Stockton voters will have some very important decisions to make on the upcoming November ballot.
If approved, Measure A will raise sales taxes in the city of Stockton 3/4 of a cent. Measure B gives voters the chance to give their opinion on what the Measure A tax raise will be used for.
A “Yes” on Measure B voices the opinion that voters would, or would not like, 65 percent of the funds to go towards paying for law enforcement and crime prevention services. The remaining 35 percent would refill the cities general fund, in an effort to end bankruptcy.
“The proposed transactions and use (sales) tax is a general tax because the City can use the tax revenue for any legal municipal purpose. As explained in the ballot question, the City may use the tax revenue for public safety services (including ‘Stockton’s Marshall Plan on Crime’), parks maintenance, library services, roadway and street-tree maintenance, and other governmental purposes, including payment of lawful debts.” According to city attorney John Luebberke’s analysis of Measure A on the ballot.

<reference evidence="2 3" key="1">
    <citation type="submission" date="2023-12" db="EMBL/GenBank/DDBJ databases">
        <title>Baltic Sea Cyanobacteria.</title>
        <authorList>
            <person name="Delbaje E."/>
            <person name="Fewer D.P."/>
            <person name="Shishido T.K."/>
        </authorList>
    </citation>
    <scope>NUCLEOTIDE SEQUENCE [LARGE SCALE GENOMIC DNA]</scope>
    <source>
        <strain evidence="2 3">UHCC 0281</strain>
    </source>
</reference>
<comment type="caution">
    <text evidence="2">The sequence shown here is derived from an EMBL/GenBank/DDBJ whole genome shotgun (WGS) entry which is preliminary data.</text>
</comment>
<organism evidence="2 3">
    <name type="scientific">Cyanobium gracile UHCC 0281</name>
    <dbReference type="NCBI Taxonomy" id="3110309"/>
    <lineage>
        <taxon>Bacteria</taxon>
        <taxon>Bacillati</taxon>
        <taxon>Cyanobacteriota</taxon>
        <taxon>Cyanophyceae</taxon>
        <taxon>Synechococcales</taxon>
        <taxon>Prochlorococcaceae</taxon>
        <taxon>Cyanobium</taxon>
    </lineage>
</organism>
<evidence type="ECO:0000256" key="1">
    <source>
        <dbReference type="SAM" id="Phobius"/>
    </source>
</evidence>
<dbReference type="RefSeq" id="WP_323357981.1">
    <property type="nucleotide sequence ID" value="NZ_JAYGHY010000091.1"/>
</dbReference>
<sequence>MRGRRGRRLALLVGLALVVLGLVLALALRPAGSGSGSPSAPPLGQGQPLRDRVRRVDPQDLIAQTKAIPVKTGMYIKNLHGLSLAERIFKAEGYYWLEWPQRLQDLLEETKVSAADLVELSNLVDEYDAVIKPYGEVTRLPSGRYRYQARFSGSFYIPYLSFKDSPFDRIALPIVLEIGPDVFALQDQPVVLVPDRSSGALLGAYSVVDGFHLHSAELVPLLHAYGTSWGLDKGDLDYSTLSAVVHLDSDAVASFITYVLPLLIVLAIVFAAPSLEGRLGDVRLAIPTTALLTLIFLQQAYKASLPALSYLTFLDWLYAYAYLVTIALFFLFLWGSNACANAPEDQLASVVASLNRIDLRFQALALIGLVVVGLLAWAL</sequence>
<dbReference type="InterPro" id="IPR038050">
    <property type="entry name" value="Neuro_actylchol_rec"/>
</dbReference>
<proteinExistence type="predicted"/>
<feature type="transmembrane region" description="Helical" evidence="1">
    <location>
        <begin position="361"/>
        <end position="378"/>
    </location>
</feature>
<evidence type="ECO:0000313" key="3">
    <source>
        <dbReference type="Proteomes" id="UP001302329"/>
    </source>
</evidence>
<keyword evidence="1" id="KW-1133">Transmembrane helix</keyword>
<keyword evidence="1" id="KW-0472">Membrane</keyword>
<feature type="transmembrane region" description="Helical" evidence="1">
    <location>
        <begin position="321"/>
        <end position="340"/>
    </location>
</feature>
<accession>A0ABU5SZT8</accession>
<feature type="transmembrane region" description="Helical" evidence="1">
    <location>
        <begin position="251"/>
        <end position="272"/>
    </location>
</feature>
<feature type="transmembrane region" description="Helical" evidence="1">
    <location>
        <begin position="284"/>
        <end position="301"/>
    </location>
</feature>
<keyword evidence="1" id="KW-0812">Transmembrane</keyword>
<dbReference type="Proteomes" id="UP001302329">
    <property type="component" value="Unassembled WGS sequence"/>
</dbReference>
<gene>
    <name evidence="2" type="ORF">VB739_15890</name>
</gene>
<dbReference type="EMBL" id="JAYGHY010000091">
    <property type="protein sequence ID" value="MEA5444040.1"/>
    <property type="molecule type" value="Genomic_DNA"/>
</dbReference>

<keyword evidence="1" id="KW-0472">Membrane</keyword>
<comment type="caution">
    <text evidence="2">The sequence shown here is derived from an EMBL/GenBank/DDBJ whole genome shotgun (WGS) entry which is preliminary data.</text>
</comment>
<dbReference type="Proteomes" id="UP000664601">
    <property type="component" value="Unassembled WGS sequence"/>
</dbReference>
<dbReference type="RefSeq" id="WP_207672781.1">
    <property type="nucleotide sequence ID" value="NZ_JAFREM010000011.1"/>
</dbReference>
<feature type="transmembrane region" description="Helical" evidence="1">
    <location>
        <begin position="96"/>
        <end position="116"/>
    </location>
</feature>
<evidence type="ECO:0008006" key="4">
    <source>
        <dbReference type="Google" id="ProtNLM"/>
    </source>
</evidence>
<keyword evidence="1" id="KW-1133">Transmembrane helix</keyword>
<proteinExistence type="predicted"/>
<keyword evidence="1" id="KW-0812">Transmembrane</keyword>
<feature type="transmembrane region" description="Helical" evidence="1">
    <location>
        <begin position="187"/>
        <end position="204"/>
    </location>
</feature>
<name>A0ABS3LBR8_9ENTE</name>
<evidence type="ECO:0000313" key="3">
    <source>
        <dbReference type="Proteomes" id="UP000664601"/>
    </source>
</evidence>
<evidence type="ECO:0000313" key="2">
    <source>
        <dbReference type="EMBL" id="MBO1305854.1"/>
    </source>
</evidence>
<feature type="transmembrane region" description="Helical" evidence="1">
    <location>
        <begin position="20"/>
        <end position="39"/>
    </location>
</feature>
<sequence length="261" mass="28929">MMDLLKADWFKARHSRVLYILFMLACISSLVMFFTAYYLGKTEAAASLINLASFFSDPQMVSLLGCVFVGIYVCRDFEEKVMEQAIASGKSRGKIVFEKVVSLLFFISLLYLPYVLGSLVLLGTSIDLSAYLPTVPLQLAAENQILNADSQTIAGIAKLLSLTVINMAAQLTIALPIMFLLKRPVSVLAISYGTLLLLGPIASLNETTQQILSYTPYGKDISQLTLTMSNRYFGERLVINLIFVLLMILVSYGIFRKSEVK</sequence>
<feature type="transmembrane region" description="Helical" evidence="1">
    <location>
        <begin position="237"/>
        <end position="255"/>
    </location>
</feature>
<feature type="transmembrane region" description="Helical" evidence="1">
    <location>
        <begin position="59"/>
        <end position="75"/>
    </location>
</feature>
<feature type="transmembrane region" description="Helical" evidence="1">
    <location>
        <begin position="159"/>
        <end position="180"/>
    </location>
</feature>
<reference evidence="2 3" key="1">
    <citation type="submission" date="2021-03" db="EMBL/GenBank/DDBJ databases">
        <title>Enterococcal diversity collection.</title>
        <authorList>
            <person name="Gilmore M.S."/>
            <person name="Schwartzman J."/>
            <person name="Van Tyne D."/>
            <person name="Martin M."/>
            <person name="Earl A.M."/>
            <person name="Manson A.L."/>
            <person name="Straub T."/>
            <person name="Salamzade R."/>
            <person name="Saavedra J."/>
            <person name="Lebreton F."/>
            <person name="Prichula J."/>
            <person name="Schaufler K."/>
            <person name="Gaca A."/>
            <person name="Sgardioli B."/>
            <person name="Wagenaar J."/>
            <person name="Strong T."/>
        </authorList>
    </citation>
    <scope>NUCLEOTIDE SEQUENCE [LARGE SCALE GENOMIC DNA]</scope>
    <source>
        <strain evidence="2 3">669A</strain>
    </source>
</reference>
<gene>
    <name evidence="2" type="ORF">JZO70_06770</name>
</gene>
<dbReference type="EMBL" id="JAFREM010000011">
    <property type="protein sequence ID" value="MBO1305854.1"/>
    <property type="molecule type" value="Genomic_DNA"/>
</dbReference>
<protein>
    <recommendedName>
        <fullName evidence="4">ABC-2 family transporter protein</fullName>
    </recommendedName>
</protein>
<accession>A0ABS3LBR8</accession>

This means that the city can legally use the funds for any legal purpose, even if measure B is passed. The city can legally put a measure, like Measure B, on the ballot to get voter opinion on an issue.
“The results of this advisory vote are not controlling on the City, but may prove helpful in communicating the will of the voters to the City Council when making decisions concerning how funds from Measure A will be spent,” according to Luebberke.
One student said the city can’t be trusted.
“Regardless of if it gets passed or not, the city is going to use it for what they want. Unless it’s in writing, in a legally binding document, I personally wouldn’t trust city of Stockton. As a student, I would rather take my chances paying taxes as they are. I don’t trust the city” said Daniel Martinez, 19, a Delta College student.
A post on Mayor Anthony Silva’s Facebook reassured voters and residents.
“As ‘The Peoples Mayor’ you can be guaranteed that I will keep a close eye on this tax revenue if it passes. It will be spent on police and economic recovery and that is it!” the post said.
Sergeant Geff Greenwood of the campus police said if both measures pass the campus will become safer by “reducing the number of crimes that happen around the perimeter of the campus, that tend to spill over onto the campus.”